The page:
Twitter: @Frantilly

    I like ebooks because of flexibility. I can read in bed without a night light and I don’t have to position a 10lb. book on my lap. I can look up every occurrence of a word, which is great for research. I can be reading 10 books and you can open up to the last page read on every one. I prefer the ebook, but I don’t think paper books are going away any time soon.

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    17 John Soares March 21, 2011 at 12:44 PM

    Fran, you point out some key advantages of reading e-books. And you’ve also hit on one of my pet peeves about print books. Some of ‘em are so heavy that they are hard to hold up when I’m reading in bed.
    John Soares recently posted…Just Released — The Second Edition of My Writing College Textbook Supplements E-Book

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    18 Michael Kauffmann April 2, 2011 at 8:21 AM

    Twitter: @mkauffmann

    John- I appreciate the updates for this new technology. I need to learn more about it – it will be a powerful tool moving forward. I want to know more about formatting these sort of projects. It seems like pdf’s work on most of these devices?

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    19 Juli Monroe April 4, 2011 at 5:08 AM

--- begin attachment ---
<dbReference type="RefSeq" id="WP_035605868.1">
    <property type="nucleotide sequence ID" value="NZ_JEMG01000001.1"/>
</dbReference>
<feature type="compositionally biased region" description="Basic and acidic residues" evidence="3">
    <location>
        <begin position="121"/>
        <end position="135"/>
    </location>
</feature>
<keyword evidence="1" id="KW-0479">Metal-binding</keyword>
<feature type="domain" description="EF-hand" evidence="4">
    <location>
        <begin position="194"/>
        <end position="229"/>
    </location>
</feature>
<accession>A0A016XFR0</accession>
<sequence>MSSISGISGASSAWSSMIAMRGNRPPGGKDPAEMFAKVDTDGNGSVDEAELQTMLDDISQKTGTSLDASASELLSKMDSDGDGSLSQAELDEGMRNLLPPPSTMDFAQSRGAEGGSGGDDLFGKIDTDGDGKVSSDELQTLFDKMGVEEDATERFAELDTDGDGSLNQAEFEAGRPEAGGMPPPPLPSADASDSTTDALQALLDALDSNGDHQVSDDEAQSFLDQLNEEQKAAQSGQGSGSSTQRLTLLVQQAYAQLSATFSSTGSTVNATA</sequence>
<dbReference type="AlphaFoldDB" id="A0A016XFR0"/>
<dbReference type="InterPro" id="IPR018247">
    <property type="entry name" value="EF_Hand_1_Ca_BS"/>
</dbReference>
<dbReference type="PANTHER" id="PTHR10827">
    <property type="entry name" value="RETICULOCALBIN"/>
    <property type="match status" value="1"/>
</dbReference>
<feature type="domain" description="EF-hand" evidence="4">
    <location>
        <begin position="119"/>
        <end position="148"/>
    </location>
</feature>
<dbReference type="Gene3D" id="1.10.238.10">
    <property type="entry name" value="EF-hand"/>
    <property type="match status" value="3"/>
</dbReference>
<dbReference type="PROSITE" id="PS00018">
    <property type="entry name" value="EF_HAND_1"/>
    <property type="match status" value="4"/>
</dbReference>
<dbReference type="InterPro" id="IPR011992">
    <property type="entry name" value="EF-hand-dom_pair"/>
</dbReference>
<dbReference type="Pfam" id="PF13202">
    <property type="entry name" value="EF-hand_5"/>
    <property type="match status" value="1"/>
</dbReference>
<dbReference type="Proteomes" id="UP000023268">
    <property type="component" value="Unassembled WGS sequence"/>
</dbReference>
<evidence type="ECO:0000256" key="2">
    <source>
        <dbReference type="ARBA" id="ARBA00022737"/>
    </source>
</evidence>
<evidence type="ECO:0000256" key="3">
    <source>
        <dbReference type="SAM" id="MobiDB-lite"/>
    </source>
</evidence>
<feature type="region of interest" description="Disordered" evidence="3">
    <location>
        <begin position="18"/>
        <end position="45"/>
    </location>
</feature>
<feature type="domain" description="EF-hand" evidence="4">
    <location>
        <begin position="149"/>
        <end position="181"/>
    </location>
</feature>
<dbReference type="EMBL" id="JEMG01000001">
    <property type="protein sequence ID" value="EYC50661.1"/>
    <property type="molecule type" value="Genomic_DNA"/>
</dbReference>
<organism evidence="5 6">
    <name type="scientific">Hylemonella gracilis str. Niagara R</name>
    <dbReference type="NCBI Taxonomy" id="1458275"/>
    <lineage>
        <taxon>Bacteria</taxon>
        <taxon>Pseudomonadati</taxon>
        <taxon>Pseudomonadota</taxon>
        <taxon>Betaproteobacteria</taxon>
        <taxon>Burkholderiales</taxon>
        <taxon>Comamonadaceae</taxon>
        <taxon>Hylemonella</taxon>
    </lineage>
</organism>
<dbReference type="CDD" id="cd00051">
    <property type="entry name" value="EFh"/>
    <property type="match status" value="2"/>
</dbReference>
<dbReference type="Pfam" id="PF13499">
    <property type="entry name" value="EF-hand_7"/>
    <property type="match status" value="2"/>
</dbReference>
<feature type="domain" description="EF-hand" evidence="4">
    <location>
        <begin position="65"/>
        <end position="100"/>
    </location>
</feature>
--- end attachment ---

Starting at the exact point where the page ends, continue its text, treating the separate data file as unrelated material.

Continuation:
Twitter: @1to1Discovery

    pdfs work, but I wouldn’t say they work well. Most pdfs don’t reflow, and with the small screens, users have to zoom in, which leads to a lot of back and forth on the screen. The Kindle DX handles pdfs the best, but even that’s not great. pdfs look pretty on my Nook Color, but I have to zoom in to read the text, and that’s kind of a pain.
    Juli Monroe recently posted…Read The News!

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    20 John Soares April 5, 2011 at 9:30 AM

    PDFs are definitely not ideal, but they are easy to create and they are universal.
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    21 Jan June 30, 2011 at 9:25 PM

    I LOVE my kindle. It’s easy on the eyes, lightweight, you can read with one hand while you’re taking a lunch break outdoors (no worries about the wind blowing your pages around), and you can take a large library with you without the weight/bulk of physical books. I can also read those same books on my computer, iphone, and kindle without having to be connected to the internet all the time. I’m an ‘active reader’ (meaning I take lots of notes, etc while reading) and can easily look up those notes later for review. I think I’ll just stick to the kindle for my reading, but of course for publishing purposes will keep my eyes on other methods.
    Jan recently posted…What to do if your dog is bitten by a snake…

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    22 John Soares July 1, 2011 at 9:10 AM

    I still haven’t purchased an e-reader, Kindle or otherwise. I may eventually make the switch, but I have such a large investment in my print books, both monetarily and emotionally, that I’m not quite ready to make the leap.

    I still read lots of ebooks as PDF files on my computer.
    John Soares recently posted…8 Ways to Increase the Joy of Writing